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Disability protest outside Lincoln assessment centre

By Lincolnshire Echo  |  Posted: February 19, 2014

  • PEACEFUL PROTEST: DPAC Lincoln spokesman Jane Hills leads the day6 of action

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Disability campaigners are holding a protest outside a medical examination centre in Lincoln today.

Fourteen supporters of the national Disabled People Against Cuts group have turned out in Newland to back a day of action outside ATOS Healthcare offices across the country.

Organiser Jane Hills, DPAC's Lincoln spokesman, said the day-long gathering outside the Viking House assessment centre was important.

Mrs Hills, 61, from John Street in Market Rasen, revealed that her retired policeman husband David's disability allowance had been stopped after an assessment of his arthritis condition last May.

"We want to demonstrate our point of view that disabled people and their families should be treated with dignity and respect, not as scroungers or a burden on society," she said.

Former Mayor of Lincoln, City Councillor Gary Hewson, said: "I'm supporting the demo because I can't see how an employer would want someone back at work if they had been signed off by their GP and then told by an ATOS assessor that they were fit to work."

Councillor Fay Smith said: "I know a lot of people have successfully appealed against their assessment - but it causes a lot of stress and hardship."

Mike Hancock, 22, from Lincoln, said: "I’m not disabled myself but I disagree with how people are being treated.

"There is definitely a loophole in the system and today is definitely a start in bringing equality to disabled people.”

Atos Healthcare said in a statement: “We fully respect people’s right to peaceful protest. However, we want to make sure that it is clear to everyone what our role is, and also the routes available to people for more specific queries or concerns about individual assessments.

“We understand that people may have very strong personal opinions about whether the Work Capability Assessment or welfare policy is fair.

“Peaceful protests are a way of raising attention to issues they would like action on.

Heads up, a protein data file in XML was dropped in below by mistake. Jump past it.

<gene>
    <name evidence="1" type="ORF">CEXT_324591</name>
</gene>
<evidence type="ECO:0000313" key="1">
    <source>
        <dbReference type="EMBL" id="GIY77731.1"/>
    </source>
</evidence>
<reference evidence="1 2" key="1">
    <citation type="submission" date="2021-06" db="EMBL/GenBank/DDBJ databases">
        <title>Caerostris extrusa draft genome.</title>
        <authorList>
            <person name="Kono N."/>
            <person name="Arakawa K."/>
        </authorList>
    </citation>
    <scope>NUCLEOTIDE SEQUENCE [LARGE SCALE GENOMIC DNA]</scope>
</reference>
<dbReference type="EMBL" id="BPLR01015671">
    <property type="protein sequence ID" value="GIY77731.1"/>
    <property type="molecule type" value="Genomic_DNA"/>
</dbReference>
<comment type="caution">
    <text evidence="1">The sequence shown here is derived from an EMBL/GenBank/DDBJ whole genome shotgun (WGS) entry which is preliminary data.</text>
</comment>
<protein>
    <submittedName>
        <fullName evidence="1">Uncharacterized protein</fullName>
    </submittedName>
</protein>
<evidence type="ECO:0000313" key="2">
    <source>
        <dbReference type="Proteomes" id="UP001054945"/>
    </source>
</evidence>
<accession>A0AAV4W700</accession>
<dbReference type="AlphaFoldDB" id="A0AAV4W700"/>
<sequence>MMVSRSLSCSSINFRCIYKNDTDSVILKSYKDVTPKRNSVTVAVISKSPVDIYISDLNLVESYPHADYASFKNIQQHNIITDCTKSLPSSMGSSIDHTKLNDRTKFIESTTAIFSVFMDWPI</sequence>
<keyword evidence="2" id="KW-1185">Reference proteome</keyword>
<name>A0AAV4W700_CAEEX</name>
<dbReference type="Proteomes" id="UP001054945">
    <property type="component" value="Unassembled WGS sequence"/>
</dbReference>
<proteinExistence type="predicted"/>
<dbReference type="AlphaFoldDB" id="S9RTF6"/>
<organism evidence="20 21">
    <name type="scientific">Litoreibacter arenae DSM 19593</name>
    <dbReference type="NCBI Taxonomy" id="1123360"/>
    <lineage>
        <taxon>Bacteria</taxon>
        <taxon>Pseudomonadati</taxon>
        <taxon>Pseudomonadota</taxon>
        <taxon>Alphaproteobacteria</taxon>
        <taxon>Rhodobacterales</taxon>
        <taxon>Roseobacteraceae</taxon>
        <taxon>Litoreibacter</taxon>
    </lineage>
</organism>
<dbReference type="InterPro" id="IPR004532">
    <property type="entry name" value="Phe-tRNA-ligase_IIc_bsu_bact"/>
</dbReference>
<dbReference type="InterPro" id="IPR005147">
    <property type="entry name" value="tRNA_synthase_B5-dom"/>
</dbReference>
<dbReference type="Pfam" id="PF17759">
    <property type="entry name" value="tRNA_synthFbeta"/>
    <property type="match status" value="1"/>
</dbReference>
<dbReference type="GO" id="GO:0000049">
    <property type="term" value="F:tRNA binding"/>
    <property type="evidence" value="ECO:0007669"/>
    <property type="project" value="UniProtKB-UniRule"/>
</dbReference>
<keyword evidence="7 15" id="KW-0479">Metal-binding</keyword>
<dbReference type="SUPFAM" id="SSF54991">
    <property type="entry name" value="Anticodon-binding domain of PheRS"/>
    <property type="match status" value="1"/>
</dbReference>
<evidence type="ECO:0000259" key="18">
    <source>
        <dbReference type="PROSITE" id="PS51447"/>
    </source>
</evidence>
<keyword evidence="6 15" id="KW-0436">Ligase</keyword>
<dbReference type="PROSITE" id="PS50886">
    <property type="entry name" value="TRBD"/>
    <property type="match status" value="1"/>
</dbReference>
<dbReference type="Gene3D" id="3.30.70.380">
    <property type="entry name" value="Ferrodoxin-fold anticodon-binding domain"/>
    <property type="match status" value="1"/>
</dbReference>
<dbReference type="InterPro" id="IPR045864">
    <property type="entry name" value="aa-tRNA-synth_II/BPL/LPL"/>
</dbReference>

“However, Atos Healthcare has no control over welfare policy, the design of the Work Capability Assessment (WCA), or the specific eligibility criteria for Employment and Support Allowance (ESA). These are set by government."

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  • Menshy  |  February 26 2014, 6:40PM

    I disagree to an extent - there was something wrong with the previous system in that there were people wholly capable of work that were claiming disability living allowances because a GP was certifying them unfit for work...... The whole point of this initiative was to eliminate that whilst protecting those genuinely unfit for work (as opposed to those unfit for work they have the skills/training/appetite to do, and is a judgement that sits outside the medical profession). What they've brought in doesn't work because it doesn't correctly identify what else apart from a 'fit' judgement is needed to enable disabled people to work. So yes it looks like an initiative intended to fleece people of benefits they previously claimed without giving them a realistic chance of finding suitable work.

  • nototoryscum  |  February 26 2014, 12:38PM

    Ascerbia it's not just that - many people who are NOT fit for work (as evidenced by their fully-qualified GPs or/and fully-qualified psychiatrists) are being declared "fit for work" by these so-called tests that have only one aim: chuck as many genuinely-disabled people as possible off benefits and ignore the consequences. There was nothing wrong with proper medical professionals making it clear whether someone was fit for work, after a proper diagnosis. Even IF people were able to eventually return to work after this was confirmed by a proper medical assessment, the Tories would never invest in helping them - they just want to manipulate figures to make it LOOK like unemployment is down whilst claiming their 60 grand salaries then pretending they need expenses on top of that!

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  • Ascerbia  |  February 19 2014, 10:24PM

    There are lots of ex-servicemen who had to retire with horrific injuries that are in work - the difference between them and this government process is that the MOD supports injured servicemen by re-training them for work within their capability and is active in finding work placements for them. The point the government miss is that classing someone fit for work isn't enough - they have to provide training and a supported placement service if they want to get sick or injured people working.

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